Baylor’s doors close, Emory’s open
for theology student

A seminary student who lost his financial aid funding at Baylor University when he acknowledged that he is gay has been accepted to Emory’s Candler School of Theology.

Last spring, Matt Bass, a licensed Baptist minister and candidate for a Master’s of Divinity at Baylor’s George W. Truett Theological Seminary in Waco, Texas, decided he was ready to be honest with himself and those close to him about his sexual orientation.

“Basically, I just made a decision that after lying to myself for so many years, I would never lie to anybody again,” he says.

Bass confided to a close friend, who told another friend, and the news eventually reached a minister at a local Baptist church who had written a recommendation for Bass’ admission to Truett. The minister called Bass to ask him about the rumor. Bass did not deny it.

“I assumed it was a pastoral conversation,” meaning their talk was confidential, Bass says. “We agreed to disagree, I thought.”

But the minister called Bass a month later and told him he could no longer support his studying at Baylor, and he had contacted the university administration to tell them about Bass’ sexual orientation. Soon afterward, the dean of the seminary assembled a meeting in which he informed Bass that he would be stripped of his scholarships, which covered 85 percent of his tuition. Although he had broken no formal rules, Bass eventually received a letter saying

that by living a “homosexual lifestyle” and supporting gay marriage, he “interferes with Baylor’s pursuit of its objective . . . ” and fails to uphold “historic Baptist commitments.”

When David Key, director of Emory’s Baptist studies program, learned of Bass’ situation, he contacted him and encouraged Bass to apply to Candler. Bass was accepted and began his studies at Emory this fall, although he receives only about half the financial aid that he had at Truett.

“The good news for me, and what I’m most excited about, is knowing I will go to school somewhere where I will be challenged and have the freedom to think for myself without being punished for it,” Bass says. “I look forward to being able to trust the university is more interested in education than politics.”

Key says he contacted Bass because he understood him to be an outstanding student and believed he would be an asset to Emory, which has a nondiscrimination policy that includes sexual orientation.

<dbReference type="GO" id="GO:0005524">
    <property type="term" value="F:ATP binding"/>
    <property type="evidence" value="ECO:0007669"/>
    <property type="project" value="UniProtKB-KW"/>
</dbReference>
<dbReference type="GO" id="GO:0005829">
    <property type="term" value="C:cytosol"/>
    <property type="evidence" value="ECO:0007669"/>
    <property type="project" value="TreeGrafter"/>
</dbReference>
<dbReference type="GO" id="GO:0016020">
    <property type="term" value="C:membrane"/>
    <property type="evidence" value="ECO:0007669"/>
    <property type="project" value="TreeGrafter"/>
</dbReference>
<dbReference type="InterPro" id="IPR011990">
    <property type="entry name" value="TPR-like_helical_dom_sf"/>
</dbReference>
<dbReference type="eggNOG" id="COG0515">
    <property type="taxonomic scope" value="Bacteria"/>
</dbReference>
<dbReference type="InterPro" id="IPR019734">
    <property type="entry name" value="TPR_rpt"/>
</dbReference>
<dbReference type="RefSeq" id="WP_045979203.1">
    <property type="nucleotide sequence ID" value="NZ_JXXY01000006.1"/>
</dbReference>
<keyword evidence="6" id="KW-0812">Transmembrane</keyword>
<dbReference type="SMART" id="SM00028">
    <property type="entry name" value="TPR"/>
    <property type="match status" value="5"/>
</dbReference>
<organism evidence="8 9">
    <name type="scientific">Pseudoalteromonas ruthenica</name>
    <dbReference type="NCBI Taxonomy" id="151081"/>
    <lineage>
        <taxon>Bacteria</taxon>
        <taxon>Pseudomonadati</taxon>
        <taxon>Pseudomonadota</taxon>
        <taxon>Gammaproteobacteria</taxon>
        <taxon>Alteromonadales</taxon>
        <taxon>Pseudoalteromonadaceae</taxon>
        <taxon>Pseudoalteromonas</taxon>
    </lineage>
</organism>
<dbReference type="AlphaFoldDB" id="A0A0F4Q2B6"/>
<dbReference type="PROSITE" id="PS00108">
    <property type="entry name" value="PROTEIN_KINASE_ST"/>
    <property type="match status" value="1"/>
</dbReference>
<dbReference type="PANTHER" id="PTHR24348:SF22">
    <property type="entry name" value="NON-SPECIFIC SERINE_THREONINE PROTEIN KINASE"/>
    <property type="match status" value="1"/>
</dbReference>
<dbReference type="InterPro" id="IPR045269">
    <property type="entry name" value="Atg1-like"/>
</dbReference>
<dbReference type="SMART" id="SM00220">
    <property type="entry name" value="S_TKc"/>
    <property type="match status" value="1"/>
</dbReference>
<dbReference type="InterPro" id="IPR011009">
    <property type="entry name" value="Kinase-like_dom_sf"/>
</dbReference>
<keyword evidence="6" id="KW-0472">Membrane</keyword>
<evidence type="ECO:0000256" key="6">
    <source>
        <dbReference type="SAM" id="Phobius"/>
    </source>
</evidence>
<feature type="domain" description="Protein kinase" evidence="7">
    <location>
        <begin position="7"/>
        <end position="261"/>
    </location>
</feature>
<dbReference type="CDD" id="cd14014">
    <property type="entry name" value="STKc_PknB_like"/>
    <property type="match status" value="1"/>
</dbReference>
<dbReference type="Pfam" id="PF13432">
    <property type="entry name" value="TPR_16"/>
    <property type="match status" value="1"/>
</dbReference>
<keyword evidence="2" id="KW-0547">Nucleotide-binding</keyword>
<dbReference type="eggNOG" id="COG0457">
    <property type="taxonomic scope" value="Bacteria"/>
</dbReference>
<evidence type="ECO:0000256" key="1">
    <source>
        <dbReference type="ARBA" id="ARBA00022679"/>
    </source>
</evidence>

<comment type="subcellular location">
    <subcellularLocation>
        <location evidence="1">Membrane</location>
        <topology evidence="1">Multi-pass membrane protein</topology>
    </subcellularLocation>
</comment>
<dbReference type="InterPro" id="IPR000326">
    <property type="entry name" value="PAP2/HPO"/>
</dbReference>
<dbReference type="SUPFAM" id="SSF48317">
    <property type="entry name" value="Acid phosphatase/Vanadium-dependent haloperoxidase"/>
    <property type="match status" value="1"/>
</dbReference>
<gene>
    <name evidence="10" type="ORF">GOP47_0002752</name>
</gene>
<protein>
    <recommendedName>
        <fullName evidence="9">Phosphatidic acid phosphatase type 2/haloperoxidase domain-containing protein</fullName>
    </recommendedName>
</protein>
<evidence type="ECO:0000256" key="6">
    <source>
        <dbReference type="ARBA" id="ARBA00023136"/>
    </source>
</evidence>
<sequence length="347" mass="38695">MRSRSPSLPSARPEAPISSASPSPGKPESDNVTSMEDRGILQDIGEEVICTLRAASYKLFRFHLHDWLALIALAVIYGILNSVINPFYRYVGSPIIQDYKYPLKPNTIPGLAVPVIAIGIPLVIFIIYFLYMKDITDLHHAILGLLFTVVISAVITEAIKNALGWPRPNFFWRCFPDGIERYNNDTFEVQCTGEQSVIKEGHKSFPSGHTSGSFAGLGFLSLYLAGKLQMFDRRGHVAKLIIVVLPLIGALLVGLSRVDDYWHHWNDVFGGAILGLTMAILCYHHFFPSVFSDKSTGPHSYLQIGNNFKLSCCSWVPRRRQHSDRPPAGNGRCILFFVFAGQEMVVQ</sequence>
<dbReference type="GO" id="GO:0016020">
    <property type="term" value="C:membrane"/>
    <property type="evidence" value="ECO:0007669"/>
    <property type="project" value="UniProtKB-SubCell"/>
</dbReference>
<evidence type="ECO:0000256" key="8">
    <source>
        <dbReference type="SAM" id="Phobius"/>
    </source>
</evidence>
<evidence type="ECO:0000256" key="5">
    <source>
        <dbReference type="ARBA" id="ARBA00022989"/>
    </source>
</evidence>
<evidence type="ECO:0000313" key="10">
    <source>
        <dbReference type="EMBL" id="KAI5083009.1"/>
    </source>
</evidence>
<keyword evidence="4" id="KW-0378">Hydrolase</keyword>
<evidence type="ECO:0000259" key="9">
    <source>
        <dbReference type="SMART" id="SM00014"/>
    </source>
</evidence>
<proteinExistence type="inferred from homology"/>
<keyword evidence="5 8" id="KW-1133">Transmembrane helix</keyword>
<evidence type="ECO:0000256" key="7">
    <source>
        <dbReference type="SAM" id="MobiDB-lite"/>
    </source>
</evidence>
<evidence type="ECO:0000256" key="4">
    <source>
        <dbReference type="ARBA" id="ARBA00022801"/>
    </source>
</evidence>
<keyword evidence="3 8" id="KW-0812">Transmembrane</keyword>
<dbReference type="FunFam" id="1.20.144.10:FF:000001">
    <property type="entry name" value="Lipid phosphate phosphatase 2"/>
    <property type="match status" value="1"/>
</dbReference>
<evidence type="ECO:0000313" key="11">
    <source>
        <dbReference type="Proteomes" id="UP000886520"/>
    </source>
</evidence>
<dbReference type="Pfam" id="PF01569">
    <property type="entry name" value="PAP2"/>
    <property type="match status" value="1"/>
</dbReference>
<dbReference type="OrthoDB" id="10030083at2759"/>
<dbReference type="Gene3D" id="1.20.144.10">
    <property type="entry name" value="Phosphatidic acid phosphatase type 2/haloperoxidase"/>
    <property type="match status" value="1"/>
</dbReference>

Bass says he knows he will be challenged academically at Candler, but that being open about himself will allow him to stop worrying and focus on his studies.

“I thought Matt exhibited a lot of the leadership qualities of the type we’re looking for at Emory,” Key says. “He has different experiences and is from an area of the country that will lend a nice diversity to Candler as we try to reach out nationally and internationally. And I knew we would be able to offer him the kind of academic freedom that he was looking for.”

Reconciling Candler’s Baptist studies program, which operates within an ecumenical M.Div. program to prepare students for ministry in Baptist congregations and other settings, is a challenge, Key says, similar to that which Emory faces in maintaining a healthy relationship with the Methodist church.

“But Candler is producing graduates of such excellence that we have an image of excellence within Baptist circles as we continue to be able to engage with the Baptists academically,” Key says.

Candler attracts conservative students as well as more progressive ones, Key adds.

“I have told Matt he will have to engage with smart minds from across the Baptist spectrum, which is what we want,” Key says. “If he’s going to make a difference when he leaves here, that’s something he will have to be working toward while he’s a student.”

Bass says he knows he will be challenged academically at Candler, but that being open about himself will allow him to stop worrying and focus on his studies.

“There is something to be said for being ‘out’,” he says. “It’s not about flaunting your sexuality or anything, that’s not the point, but the point is to find freedom from shame. It’s a relief. I know I will have to get my academics together, but I think I will because I won’t be hating myself and my environment every minute.” –P.P.P.



© 2004 Emory University